14 / 1 / 2016 1.15pm
Kate Ling is the senior policy manager leading on workforce issues at the NHS European Office.
You’re running a busy acute unit, or a community mental health service, and one of your key staff rings in sick. You need to get someone to cover for them tonight so you get on to the bank, or the agency. A Dutch, or Portuguese, or Romanian doctor or nurse arrives to fill the gap. Or perhaps you’re recruiting European professionals to fill staff shortages on a permanent basis. In both cases, how will you know how well-qualified they are, or how good their English is?
Mobility of professionals across borders is regulated by EU rules. These aim to make it easier for these professionals - including doctors, nurses and other healthcare staff - to move around the EU, by ensuring that holders of certain qualifications can have those qualifications recognised and can practise their profession in an EU country other than the one in which they qualified.
The European Union has recently updated these rules and a new EU law is due to enter into force domestically on 18 January, bringing some key changes from an NHS perspective.
Importantly, the new rules will make it easier for some health professionals who qualified in one EU country to work in another. For example, an optional professional card or electronic certificate for certain health professions will speed up procedures so that the regulating body in their Member State of origin can certify quickly and accurately that they possess the necessary qualifications, are registered and allowed to practise. This system will initially apply to general care nurses, pharmacists and physiotherapists, but could be extended to other healthcare professions in due course.
It is important to emphasise that more than any other European country (apart from Luxembourg), the UK relies on healthcare staff from abroad. An increasing proportion of these come from the rest of Europe: 11 per cent of doctors on the GMC register qualified in another EU country. We simply couldn’t manage without them. So we welcome moves to help well-qualified healthcare professionals take their skills to other countries by cutting delays and red tape.
But, healthcare professions aren’t like other groups of professionals covered by the EU law, such as lawyers, estate agents or accountants. People’s lives depend on them, so patient safety can’t be sacrificed on the altar of free movement. That is why during the passage of the European legislation, the NHS European Office campaigned relentlessly for safety checks to be included.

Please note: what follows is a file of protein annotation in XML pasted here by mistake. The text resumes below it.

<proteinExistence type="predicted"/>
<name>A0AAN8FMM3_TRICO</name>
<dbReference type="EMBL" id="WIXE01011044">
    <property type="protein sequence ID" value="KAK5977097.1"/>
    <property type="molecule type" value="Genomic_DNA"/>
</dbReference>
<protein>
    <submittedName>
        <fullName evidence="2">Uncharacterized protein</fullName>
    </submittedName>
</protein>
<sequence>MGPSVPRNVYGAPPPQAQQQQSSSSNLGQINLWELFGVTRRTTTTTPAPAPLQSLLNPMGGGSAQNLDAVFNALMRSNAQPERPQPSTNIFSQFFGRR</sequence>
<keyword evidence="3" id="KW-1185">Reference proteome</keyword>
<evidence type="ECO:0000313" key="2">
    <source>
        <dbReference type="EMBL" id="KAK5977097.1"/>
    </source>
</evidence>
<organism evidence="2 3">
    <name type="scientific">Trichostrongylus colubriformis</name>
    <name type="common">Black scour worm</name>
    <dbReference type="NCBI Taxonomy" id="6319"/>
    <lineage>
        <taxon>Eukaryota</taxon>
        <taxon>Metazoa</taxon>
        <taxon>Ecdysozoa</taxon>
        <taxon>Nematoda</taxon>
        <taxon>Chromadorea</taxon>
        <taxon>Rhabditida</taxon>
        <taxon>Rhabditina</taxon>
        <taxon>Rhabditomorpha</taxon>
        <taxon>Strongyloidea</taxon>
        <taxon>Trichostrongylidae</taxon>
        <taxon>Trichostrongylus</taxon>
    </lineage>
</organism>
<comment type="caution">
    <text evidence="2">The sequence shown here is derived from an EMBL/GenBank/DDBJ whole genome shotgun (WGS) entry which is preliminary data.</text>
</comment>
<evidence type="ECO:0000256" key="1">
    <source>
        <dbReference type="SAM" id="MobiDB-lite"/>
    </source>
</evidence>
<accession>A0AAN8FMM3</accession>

Our successful lobbying has resulted in stronger English language checks by regulators for European health professionals seeking professional registration in the UK – in future, registrants will have to be able to communicate well in English. The GMC has already introduced new procedures for doctors and as a result over 900 European-qualified doctors have been refused a licence to practise since June 2014.
Another very important change we successfully pushed for is the introduction of an EU-wide warning system to guard against rogue professionals entering the UK from other EU countries, and vice-versa. In future, regulatory bodies will have to alert each other within three calendar days about any professional who has been banned from practising, even temporarily, to prevent them ‘job shopping’ around Europe undetected.
The new EU law will also bring a requirement for member states to encourage continuing professional development and report on progress. This is important to ensure that the skills and competences of health professionals coming from other EU countries are up to date and keep pace with healthcare innovation.
However, there’s no room for complacency. Employers need to be aware that professionals coming to the UK to provide services on a temporary and occasional basis – this could mean for a short period, or (for example) providing locum services on occasions over a longer period – can move countries without having to go through the usual set of requirements. With this in mind, it will be essential for employers to check whether staff they take on are registered on the temporary part of the regulator’s register and conduct all the necessary checks.
The directive also introduces some innovations that could, in the long term, significantly affect the content and standard of professional training and which the European Office will take action to influence at the right time.
In an age of global mobility we must stay ahead of the game and ensure we take advantage of the mobility of health professionals across Europe, especially in those area where we face shortages, while at the same time ensuring that appropriate safeguards are in place to deliver safe and high-quality care to all our patients. This new EU law strikes a balance between these two aims and can help us respond to some of the pressing workforce challenges we currently face.
Kate is the senior policy manager leading on workforce issues at the NHS European Office, part of the NHS Confederation. Follow the organisation on Twitter @NHSConfed_EU